How is buying a cottage different from buying a home in the city?
We’re at that time of year when people think about their summer getaways. While a cottage can provide a retreat, it can also raise issues that don’t apply within city limits.
For example, what is your water source and sanitation infrastructure? What form of heating does your dream property use? Cottages often present costs and concerns that go well beyond where to buy seasoned firewood for your wood stove.
When scouting out a cottage, it’s best to hire a real-estate representative who has experience in that part of the market and understands its unique characteristics. It’s also a good idea to find someone who has knowledge about the area where you want to buy.
In addition, I strongly recommend a professional home inspection from an individual with knowledge of recreational properties. They’ll be able to identify underlying issues with the cottage’s major systems, including heating, cooling, plumbing and electrical.
Also, consider the two big-ticket systems you don’t usually have to worry about in the city: the water source and the septic system. Ask for a water quality test. It’s also a good idea to hire a water inspector to ensure you’ll have sufficient water for your use and that the system installation meets provincial standards.
The health of a septic system is harder to determine. Your agent can ask for its service records, or find the records at the local health unit. It’s also important to remember that septic systems are not typically included in a regular home inspection. You may need a specialized inspector to ensure the system is functioning properly and that it has been installed in compliance with provincial standards.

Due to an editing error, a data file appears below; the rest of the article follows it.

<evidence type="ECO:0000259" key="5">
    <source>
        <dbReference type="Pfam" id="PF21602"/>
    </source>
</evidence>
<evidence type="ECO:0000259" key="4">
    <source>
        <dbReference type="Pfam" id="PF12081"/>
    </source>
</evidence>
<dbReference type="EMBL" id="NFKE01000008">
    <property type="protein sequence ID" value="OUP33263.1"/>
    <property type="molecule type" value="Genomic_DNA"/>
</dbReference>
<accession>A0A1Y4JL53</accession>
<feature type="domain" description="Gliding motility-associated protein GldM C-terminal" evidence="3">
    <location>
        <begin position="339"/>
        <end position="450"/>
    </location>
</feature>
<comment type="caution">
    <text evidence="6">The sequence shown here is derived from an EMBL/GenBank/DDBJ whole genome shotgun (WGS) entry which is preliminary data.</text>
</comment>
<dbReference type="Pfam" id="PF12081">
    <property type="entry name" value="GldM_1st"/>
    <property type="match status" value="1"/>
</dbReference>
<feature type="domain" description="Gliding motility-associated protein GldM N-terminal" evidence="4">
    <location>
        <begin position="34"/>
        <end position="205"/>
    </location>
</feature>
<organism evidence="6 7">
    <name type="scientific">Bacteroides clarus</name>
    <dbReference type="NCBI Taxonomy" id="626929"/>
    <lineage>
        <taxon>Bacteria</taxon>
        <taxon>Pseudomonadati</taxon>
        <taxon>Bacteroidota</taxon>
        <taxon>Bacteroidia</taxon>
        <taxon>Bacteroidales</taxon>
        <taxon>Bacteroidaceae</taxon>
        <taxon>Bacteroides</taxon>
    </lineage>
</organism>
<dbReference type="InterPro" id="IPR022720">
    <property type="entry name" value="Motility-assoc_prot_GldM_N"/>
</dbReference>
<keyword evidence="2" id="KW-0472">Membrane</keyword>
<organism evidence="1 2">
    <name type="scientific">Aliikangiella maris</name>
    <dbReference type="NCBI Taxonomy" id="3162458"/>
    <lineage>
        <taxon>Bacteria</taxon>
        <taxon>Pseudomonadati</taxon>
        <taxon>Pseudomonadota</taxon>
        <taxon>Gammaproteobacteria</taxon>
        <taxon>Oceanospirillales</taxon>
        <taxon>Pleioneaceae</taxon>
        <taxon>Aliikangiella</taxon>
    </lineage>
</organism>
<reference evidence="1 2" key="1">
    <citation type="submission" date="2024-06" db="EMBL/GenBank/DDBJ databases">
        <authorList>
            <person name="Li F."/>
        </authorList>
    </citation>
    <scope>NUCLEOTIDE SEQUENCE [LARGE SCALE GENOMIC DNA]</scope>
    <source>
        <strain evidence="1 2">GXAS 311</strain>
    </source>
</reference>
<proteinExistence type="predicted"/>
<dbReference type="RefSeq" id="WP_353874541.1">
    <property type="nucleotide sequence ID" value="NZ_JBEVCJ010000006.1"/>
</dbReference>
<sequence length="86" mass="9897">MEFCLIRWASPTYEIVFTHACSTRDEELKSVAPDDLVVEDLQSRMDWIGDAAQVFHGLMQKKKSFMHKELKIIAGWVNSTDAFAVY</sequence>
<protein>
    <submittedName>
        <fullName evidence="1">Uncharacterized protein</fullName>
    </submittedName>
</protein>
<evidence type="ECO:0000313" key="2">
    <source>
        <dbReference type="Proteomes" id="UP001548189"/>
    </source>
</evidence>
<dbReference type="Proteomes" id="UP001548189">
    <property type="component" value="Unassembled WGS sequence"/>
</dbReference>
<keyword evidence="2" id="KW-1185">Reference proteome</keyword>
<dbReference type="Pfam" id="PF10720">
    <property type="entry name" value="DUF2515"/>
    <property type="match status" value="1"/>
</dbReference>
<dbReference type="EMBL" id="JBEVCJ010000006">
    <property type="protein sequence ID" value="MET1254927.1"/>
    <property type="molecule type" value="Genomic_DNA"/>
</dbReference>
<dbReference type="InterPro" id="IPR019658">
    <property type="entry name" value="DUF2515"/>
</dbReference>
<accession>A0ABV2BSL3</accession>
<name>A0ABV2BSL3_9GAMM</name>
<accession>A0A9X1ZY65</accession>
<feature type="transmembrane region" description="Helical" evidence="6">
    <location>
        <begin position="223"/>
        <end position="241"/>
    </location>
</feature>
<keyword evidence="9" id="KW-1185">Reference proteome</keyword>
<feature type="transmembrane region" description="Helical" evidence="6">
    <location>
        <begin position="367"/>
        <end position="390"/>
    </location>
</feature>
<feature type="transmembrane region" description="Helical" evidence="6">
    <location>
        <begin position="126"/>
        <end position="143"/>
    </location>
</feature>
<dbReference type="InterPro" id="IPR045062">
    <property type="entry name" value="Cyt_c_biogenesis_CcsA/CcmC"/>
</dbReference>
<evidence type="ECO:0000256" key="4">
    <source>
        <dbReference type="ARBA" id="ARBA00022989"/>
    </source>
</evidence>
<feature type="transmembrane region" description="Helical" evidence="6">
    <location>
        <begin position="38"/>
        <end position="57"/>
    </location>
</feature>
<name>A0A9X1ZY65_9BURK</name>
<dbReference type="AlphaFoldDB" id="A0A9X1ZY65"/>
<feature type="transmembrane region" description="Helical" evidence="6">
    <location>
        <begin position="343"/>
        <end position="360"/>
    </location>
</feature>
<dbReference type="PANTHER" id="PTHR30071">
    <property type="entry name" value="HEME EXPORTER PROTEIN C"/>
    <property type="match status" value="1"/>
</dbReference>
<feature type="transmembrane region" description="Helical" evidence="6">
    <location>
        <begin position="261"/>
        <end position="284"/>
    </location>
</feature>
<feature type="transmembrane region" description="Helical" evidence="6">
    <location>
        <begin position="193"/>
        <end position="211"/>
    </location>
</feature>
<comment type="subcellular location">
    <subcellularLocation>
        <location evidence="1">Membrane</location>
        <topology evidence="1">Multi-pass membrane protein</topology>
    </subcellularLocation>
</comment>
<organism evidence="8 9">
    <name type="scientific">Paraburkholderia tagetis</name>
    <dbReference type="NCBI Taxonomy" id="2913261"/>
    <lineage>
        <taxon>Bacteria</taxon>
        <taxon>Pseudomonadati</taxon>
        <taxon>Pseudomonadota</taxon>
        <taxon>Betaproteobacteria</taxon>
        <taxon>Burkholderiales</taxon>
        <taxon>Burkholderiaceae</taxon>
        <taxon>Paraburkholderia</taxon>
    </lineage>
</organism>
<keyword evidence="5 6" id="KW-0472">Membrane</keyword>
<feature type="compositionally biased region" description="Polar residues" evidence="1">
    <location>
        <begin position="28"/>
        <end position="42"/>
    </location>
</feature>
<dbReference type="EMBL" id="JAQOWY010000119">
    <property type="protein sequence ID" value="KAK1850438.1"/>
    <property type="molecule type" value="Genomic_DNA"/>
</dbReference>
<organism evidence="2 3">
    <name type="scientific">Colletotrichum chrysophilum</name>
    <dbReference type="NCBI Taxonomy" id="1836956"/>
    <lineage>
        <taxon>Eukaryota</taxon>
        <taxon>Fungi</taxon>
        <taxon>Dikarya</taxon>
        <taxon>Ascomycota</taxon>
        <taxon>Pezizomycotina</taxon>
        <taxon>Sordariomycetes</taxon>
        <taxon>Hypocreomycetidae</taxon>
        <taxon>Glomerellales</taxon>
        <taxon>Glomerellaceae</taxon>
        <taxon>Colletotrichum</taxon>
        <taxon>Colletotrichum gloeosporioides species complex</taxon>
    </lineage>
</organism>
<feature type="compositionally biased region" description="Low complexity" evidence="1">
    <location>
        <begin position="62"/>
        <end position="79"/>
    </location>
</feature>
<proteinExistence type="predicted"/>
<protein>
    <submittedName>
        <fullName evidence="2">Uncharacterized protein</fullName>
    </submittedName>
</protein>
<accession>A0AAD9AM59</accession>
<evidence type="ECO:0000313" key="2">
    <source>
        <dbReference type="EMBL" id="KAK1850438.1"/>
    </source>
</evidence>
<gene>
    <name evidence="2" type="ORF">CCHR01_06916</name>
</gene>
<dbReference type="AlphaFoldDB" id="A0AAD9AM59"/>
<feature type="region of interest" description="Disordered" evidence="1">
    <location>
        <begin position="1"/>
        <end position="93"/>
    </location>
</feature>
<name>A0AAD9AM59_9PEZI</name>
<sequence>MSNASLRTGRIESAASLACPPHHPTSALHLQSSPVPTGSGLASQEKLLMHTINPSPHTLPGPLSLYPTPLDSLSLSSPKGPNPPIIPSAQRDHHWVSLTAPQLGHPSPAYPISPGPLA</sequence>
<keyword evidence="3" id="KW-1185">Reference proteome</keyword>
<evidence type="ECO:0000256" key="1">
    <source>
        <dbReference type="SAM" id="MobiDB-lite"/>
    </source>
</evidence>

Access and easements are other matters that your real-estate rep should look into. If you don’t have year-round access directly by a municipal road, how do you get to your property in the winter? Do you have to go through a neighbour’s property? If so, is there a formal agreement in place? Informal agreements may not be extended to you as a new owner.
Also consider beach or water access. Do you have direct access, or do you have access rights through a nearby property? How formal and secure are those rights? Ask your representative to confirm whether you will own the shoreline, or if not, whether you have the right to use it.
It’s always a good idea to ask if there’s an existing survey of the property. If there isn’t one, it may be worth the expense to have one done.
If the property is zoned “seasonal,” does the municipality provide emergency services or road plowing in the winter? Are you allowed to be there year-round? How are neighbouring properties zoned? Could new development intrude on your view? These are key questions that should be answered before you put in an offer.
You should also consider the carrying costs for the property. Even if you’re only there six months of the year, the mortgage payments, insurance and property taxes continue year-round.
The cost of utilities can be particularly tricky, because they vary according to how the property is used. Even travel time and costs should be taken into account.
Relaxing in the country can be a dream come true, but it’s important to take the proper steps before you dive into a purchase.Joseph Richer is Registrar of the Real Estate Council of Ontario (RECO). He is in charge of the administration and enforcement of all rules that govern real estate professionals in Ontario. You can find more tips at reco.on.ca, follow on Twitter @RECOhelps or on YouTube at http://www.youtube.com/RECOhelps.